Last week in Madrid, I had some appetizers in a restaurant with the people of EmotionExplorerLab. I noticed the small device on the table, illustrated on the above photo. It says ‘Pulsa y Voy’ (Spanish for ‘Click and I Go’), and it gives you the option to call on the waiter. And, even better, be specific about your wish, such as for example to call for the check. After the appetizes, one click was enough to have the waitress look on her special watch and come with the check. Timing: 30 seconds. My instant reaction was: wow, this would take me at least 10 minutes in some places in the Netherlands (where the restaurant service in terms of speed and attendance is quite poor overall).
It wasn’t my first encounter with this type of devices, as in Korea this is actually a very common restaurant feature. Why Koreans use the call bell? This was nicely explained on a site I found:
As for the culture of Korean restaurant eating, there is no appetizer, entree, dessert type of menu. You order your meal, and you are given your food + banchan which is the Korean word for side dishes. The banchan is included with your meal. Perhaps you can think of it as small appetizers that come out at the same time as your meal. After you are done eating your food, you are usually given your check with some fruit pieces or even a cup of shik-hae which is a sweet rice drink. That would essentially be your dessert.
So most Koreans just eat and leave. We don’t chit chat and linger over dessert wine and creme brulee like Westerners, at least not the older generation. The bell system is put in place so as soon as the meal is over, the customer can press the button to get their check and leave. It’s also a great tool to help restaurants provide quick service to customers without invading their privacy. Haven’t you been in the situation where your waiter comes to check on you and you have a big mouthful of food in your mouth? Wrong timing, right? It’s just an easier way to run business to call your waiter when needed.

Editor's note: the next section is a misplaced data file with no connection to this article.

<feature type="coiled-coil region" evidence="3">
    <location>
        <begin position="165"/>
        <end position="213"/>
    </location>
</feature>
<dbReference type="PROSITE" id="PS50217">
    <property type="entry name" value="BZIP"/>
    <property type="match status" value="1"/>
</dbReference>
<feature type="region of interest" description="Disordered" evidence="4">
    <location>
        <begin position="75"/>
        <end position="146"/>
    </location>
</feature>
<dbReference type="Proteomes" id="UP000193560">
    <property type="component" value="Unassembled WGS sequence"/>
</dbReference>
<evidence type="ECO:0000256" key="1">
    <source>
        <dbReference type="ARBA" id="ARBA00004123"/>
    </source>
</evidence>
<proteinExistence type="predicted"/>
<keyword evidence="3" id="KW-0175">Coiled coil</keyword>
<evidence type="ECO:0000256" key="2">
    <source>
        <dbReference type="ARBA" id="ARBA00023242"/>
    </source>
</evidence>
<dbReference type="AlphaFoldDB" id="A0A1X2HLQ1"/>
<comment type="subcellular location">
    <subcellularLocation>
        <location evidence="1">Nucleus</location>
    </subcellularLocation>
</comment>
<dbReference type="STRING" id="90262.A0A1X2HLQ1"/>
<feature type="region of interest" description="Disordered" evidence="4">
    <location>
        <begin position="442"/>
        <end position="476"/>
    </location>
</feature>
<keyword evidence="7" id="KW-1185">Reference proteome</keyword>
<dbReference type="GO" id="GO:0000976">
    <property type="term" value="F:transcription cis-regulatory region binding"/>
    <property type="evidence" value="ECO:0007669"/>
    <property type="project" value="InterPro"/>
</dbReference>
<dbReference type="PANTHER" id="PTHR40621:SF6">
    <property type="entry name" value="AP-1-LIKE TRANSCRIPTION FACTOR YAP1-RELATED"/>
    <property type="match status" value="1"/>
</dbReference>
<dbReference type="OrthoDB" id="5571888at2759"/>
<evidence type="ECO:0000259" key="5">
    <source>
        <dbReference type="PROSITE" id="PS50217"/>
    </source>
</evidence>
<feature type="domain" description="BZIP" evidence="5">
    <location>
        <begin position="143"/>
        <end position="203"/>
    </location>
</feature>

So, despite Spanish eating culture being completely the opposite from the Korean (Spanish take up to 2 hours for lunch ), the call bell also seems to work well within that context. So, I wonder, would such a simple concept work in most cultures? And, if so, why don’t we see them much more often? Similar concepts have proven to be successful within all types of settings (air planes for example, see image) and there are obviously many on the market. So, why isn’t it a common feature, and what is blocking it from becoming a real success in the restaurant business? It would seem to help them work more efficient and creat less irritation among both waiters and clients, wouldn’t it?